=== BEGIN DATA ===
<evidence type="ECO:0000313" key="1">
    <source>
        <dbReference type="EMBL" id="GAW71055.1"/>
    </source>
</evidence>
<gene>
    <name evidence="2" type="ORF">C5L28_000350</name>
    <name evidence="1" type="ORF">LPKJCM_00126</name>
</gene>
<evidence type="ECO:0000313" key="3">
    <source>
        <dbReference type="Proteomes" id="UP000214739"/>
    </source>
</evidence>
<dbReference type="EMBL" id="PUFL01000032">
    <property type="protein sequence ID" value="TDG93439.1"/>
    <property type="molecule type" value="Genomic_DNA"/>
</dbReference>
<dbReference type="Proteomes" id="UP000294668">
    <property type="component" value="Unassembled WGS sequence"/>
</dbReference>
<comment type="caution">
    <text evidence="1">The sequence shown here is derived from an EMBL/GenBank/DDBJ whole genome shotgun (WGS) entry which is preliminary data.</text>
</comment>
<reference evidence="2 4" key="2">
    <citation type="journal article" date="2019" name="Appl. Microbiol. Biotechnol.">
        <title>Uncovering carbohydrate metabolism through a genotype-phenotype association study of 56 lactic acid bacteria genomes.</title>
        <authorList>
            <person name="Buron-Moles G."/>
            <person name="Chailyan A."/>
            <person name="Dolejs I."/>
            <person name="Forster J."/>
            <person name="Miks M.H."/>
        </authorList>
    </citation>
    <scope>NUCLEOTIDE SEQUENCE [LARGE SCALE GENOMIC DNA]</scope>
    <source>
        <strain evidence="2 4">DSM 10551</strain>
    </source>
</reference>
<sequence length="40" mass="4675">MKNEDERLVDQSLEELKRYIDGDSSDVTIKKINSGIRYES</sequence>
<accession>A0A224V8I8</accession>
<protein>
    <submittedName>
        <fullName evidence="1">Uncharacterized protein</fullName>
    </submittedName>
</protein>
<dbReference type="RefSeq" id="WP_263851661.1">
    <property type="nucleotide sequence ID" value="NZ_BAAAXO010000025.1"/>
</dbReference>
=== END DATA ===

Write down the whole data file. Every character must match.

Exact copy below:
<evidence type="ECO:0000313" key="1">
    <source>
        <dbReference type="EMBL" id="GAW71055.1"/>
    </source>
</evidence>
<gene>
    <name evidence="2" type="ORF">C5L28_000350</name>
    <name evidence="1" type="ORF">LPKJCM_00126</name>
</gene>
<evidence type="ECO:0000313" key="3">
    <source>
        <dbReference type="Proteomes" id="UP000214739"/>
    </source>
</evidence>
<dbReference type="EMBL" id="PUFL01000032">
    <property type="protein sequence ID" value="TDG93439.1"/>
    <property type="molecule type" value="Genomic_DNA"/>
</dbReference>
<dbReference type="Proteomes" id="UP000294668">
    <property type="component" value="Unassembled WGS sequence"/>
</dbReference>
<comment type="caution">
    <text evidence="1">The sequence shown here is derived from an EMBL/GenBank/DDBJ whole genome shotgun (WGS) entry which is preliminary data.</text>
</comment>
<reference evidence="2 4" key="2">
    <citation type="journal article" date="2019" name="Appl. Microbiol. Biotechnol.">
        <title>Uncovering carbohydrate metabolism through a genotype-phenotype association study of 56 lactic acid bacteria genomes.</title>
        <authorList>
            <person name="Buron-Moles G."/>
            <person name="Chailyan A."/>
            <person name="Dolejs I."/>
            <person name="Forster J."/>
            <person name="Miks M.H."/>
        </authorList>
    </citation>
    <scope>NUCLEOTIDE SEQUENCE [LARGE SCALE GENOMIC DNA]</scope>
    <source>
        <strain evidence="2 4">DSM 10551</strain>
    </source>
</reference>
<sequence length="40" mass="4675">MKNEDERLVDQSLEELKRYIDGDSSDVTIKKINSGIRYES</sequence>
<accession>A0A224V8I8</accession>
<protein>
    <submittedName>
        <fullName evidence="1">Uncharacterized protein</fullName>
    </submittedName>
</protein>
<dbReference type="RefSeq" id="WP_263851661.1">
    <property type="nucleotide sequence ID" value="NZ_BAAAXO010000025.1"/>
</dbReference>